Good thread here. I was pretty sure I had seen the pup a couple of nights ago, but now i am wondering. Seeing was excellent and I was using my 6.7mm and 4.7mm ES eyepieces. Jupiter was dancing with its moons. Rigel split clearly and cleanly. Barely made out trapezium e, but not f. Sirius was its usual bright blue and burbling somewhat at the 300-400X. It had a bulge to the SE that was farther out with the 4.7 than the 6.7. With the 4.7 and a UHC filter the second, smaller object was reddish. However, appeared to be a lot more than 1/10000 of the big blue spotlight, so I my have just been seeing an artifact of my optics. BTW, Rigel's companion was definitely miniscule and standing out separately, hence my new skepticism. This summer I am going after Antares with a green filter to cut down the glare. Any hints for the pup? Maybe my ED102 on its new mount (CT Duo-T) would be better...

#40 Bonco

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Posted 04 April 2013 - 09:10 PM

I recently posted a view here with my 75mm telescope. I removed my post when I couldn't duplicate it the next night with my 4 inch in similar conditions. The only view I've had so far that I have 100% confidence in is one with my 10 inch. In that view it was a tiny blue dot that was persistent. I'm sure as time goes by my small refractors will show it.
Bill

#41 Sarkikos

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Posted 04 April 2013 - 09:13 PM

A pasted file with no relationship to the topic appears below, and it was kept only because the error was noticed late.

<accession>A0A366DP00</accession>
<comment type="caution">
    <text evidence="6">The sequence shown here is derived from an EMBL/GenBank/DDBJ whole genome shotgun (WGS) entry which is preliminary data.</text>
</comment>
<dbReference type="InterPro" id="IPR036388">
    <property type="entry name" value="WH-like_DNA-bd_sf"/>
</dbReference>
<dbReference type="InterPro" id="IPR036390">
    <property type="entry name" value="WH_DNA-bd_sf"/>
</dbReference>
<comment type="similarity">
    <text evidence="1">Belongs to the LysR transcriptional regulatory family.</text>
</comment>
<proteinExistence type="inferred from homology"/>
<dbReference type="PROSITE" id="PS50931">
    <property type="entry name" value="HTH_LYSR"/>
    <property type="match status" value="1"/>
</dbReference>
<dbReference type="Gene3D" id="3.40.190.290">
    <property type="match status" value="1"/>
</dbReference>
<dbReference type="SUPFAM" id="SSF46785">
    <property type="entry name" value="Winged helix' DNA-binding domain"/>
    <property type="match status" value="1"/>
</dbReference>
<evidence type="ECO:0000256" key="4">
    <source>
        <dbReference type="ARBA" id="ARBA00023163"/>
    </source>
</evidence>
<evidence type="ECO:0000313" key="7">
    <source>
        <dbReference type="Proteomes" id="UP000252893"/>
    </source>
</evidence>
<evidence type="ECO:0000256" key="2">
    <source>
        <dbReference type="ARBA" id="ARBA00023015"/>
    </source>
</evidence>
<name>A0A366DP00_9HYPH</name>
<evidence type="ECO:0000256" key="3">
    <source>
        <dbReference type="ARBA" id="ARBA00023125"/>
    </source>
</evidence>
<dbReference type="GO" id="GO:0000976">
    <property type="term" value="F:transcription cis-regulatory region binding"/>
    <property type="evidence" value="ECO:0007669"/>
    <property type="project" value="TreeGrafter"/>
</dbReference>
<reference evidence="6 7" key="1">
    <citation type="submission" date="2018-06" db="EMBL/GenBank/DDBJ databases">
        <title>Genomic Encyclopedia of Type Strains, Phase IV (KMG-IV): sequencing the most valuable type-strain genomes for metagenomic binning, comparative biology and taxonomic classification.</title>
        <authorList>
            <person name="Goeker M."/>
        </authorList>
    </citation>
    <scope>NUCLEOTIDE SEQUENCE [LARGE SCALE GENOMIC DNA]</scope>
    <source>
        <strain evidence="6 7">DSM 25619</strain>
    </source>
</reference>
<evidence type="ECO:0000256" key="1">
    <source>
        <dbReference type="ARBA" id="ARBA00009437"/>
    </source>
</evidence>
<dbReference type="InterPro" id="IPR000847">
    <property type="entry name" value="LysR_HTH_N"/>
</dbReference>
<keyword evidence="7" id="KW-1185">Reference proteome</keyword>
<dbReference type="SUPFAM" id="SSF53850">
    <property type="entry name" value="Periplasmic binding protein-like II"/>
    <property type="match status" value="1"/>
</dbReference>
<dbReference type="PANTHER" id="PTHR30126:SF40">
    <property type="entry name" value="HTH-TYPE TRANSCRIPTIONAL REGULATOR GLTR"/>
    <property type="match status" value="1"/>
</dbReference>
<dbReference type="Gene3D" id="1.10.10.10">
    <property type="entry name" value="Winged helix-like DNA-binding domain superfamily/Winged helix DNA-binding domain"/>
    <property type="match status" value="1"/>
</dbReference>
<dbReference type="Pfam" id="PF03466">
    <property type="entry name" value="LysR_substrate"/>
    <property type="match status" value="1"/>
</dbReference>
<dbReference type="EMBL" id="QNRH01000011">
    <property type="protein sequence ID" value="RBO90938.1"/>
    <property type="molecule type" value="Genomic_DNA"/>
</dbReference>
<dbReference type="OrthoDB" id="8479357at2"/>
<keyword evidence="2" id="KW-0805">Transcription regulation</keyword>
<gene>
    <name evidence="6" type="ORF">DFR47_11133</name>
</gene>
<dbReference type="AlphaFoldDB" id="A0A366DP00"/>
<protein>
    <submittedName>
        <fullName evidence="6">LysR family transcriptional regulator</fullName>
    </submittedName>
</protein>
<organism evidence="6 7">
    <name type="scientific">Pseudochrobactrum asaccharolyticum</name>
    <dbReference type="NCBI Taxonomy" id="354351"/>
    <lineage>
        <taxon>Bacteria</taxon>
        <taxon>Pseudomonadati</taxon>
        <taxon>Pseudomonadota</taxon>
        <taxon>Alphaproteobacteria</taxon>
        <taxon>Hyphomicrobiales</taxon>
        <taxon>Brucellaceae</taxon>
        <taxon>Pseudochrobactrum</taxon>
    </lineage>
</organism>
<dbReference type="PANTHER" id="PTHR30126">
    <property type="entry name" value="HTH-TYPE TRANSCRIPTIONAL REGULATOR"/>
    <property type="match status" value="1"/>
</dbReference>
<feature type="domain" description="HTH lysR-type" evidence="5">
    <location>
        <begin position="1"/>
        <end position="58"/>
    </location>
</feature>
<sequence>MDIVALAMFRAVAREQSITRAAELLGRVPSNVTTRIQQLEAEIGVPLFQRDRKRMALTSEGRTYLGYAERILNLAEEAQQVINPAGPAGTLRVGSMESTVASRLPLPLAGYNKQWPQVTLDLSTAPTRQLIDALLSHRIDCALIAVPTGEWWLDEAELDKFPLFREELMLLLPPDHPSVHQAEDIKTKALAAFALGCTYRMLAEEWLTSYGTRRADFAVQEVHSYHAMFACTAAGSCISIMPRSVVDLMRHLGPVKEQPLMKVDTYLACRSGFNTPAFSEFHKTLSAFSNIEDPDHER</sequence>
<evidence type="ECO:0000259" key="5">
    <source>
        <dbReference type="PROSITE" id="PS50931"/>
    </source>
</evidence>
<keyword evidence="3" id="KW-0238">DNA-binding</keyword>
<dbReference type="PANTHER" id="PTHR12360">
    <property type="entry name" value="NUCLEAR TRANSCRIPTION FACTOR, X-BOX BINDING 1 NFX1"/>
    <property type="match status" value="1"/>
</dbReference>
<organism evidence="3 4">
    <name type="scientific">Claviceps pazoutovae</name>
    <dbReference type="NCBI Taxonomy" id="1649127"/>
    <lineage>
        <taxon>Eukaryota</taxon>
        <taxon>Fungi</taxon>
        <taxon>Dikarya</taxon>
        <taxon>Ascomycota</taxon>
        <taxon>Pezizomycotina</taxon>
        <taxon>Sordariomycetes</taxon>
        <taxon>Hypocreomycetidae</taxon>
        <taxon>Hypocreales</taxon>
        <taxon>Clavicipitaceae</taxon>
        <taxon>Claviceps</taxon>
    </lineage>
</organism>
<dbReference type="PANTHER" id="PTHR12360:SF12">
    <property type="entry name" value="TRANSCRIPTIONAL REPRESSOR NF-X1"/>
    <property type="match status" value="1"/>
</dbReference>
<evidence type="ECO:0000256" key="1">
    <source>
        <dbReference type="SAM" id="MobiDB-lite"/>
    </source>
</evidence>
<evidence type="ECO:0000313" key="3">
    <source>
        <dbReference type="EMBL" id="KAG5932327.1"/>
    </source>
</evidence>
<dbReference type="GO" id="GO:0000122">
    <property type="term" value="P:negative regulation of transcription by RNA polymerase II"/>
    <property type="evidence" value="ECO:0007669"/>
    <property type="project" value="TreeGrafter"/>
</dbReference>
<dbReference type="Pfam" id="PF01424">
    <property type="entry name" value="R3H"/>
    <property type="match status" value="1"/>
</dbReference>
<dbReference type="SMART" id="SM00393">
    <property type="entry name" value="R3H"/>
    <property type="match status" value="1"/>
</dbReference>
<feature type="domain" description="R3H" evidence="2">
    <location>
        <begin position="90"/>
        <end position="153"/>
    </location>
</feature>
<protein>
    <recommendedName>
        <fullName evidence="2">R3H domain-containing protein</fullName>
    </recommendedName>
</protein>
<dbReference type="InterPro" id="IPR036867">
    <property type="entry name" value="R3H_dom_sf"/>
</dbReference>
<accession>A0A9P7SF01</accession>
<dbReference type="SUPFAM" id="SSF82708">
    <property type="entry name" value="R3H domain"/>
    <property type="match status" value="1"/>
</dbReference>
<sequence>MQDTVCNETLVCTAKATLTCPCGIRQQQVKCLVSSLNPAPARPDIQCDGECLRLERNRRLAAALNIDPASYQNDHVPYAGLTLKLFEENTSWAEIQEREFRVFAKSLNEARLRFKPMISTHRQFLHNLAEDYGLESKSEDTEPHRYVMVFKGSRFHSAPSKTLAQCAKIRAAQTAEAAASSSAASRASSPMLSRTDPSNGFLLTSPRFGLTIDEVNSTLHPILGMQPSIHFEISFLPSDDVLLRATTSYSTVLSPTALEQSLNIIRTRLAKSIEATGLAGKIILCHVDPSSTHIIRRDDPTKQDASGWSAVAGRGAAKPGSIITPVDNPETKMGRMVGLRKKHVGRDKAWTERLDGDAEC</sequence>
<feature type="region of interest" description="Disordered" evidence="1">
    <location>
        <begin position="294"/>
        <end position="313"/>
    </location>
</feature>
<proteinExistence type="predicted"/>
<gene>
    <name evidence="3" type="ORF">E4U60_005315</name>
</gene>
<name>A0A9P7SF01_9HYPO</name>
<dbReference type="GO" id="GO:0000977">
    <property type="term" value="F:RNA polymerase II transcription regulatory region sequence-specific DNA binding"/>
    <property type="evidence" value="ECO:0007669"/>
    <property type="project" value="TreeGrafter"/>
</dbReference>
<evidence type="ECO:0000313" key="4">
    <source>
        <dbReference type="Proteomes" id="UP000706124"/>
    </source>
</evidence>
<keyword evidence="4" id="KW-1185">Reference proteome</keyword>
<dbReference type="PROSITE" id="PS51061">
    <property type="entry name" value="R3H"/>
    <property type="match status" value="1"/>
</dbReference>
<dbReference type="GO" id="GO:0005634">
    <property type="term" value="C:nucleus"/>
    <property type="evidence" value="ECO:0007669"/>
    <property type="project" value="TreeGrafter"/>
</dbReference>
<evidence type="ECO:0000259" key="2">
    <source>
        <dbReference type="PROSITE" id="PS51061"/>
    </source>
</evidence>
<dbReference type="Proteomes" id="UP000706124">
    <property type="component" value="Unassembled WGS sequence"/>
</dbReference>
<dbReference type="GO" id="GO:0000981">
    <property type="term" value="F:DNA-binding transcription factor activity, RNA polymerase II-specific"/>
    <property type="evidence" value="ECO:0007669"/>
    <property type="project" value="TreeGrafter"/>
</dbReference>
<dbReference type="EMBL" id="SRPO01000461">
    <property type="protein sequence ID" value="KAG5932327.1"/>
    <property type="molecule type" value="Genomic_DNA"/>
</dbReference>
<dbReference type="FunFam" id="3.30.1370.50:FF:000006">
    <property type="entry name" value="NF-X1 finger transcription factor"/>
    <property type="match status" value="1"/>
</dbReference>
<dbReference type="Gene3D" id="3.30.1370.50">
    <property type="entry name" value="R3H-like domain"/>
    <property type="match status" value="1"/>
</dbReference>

The only view I've had so far that I have 100% confidence in is one with my 10 inch. In that view it was tiny blue dot that was persistent. I'm sure as time goes by my small refractors will show it.
Bill


Yes, that's how Sirius B appeared in my 10" Dob. I've never tried for it with a smaller aperture.

Mike

#42 rookie

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Posted 16 April 2013 - 09:55 PM

Last night we were awarded with clear and steady skies. Seeing was 8 using the Pickering scale. I was able to observe Sirius A and B easily after sunset, in early twilight before full darkness. I used my TV85 refractor with a Nagler 3-5mm zoom ep. The split's best view had a sweet spot power range of 120-150x. The pup was steady, clear, and visible for 30-40 minutes. Full darkness increased the glare of A and made the view no longer possible.